But the music is the main thing. So many acts to choose from, and so difficult to highlight only a few from such a talented array of performers. But here goes: the stand-out acts for me (in no particular order) were:
• A Night In The Blind House – a rock and indie covers band
• Georgia Lewis – a stunning singer, multi-instrumentalist and folk artist
• The Hazir Ensemble – playing some stunning music from the Middle East & Turkey
• Lightgarden – original material from the UK, Russia and beyond, including Mongolian Overtone chanting (don’t ask – you have to hear it & you’ll be amazed)
• Rockpipes – a Bristol-based Celtic rock band featuring bagpipes (honestly!) as their lead instruments. Sounds mad, but it worked!
• The Bumnotes – an 8-piece acapella close-harmony group singing Barbershop

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Over three days I think I heard music from Africa, the USA, Crete, Turkey, Mongolia, the UK and – yes I know I said it wasn’t that far – even Tibet!! There was rock, blues, folk, country, bluegrass, barbershop, choral, jazz, singer/ songwriter, world – you name it!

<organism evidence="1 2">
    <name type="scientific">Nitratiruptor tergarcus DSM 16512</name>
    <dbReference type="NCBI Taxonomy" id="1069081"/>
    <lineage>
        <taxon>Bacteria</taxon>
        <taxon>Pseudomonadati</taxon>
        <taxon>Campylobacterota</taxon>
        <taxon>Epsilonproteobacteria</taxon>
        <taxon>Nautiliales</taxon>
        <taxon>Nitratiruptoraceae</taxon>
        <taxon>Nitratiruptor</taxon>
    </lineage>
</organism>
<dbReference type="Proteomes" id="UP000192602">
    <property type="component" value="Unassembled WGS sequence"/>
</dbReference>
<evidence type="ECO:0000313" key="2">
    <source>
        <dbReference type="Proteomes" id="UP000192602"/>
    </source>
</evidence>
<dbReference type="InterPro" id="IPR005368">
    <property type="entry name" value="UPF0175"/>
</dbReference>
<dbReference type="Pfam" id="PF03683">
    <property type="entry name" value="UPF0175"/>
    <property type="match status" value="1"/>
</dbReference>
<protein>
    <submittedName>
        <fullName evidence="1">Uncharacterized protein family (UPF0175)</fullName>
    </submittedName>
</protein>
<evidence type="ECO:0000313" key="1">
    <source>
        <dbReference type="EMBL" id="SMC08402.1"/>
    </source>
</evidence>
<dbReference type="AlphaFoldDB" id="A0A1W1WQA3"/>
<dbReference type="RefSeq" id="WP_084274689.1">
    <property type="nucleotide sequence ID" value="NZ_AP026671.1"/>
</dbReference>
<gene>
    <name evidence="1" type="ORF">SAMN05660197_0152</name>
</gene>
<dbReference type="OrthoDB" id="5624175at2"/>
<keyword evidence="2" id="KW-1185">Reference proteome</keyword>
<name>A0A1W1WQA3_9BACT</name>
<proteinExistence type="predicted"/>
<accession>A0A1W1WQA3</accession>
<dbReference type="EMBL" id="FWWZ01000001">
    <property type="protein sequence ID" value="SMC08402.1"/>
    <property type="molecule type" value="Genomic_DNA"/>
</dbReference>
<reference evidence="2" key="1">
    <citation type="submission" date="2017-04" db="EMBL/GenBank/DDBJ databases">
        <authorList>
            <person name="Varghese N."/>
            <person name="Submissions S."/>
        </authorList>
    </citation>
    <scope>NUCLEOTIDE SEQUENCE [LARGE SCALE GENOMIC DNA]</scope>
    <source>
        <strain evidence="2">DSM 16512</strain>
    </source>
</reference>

The Festival is now over for another year but will be happening again next January. I can’t recommend this event highly enough – there genuinely is something for everyone to enjoy, with great food, great beer and a great atmosphere. It’s superb value for money and there’s plenty to do and see for children and for adults. If you’ve never been, I urge you to check it out for next year.

The Wiltshire Music Centre is also a superb venue in its own right, hosting a year-round programme of top UK and international artists from all genres – classical, folk, blues etc. Worth checking out if you are after top-class entertainment.

 

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Emma Langford and the Quiet Giant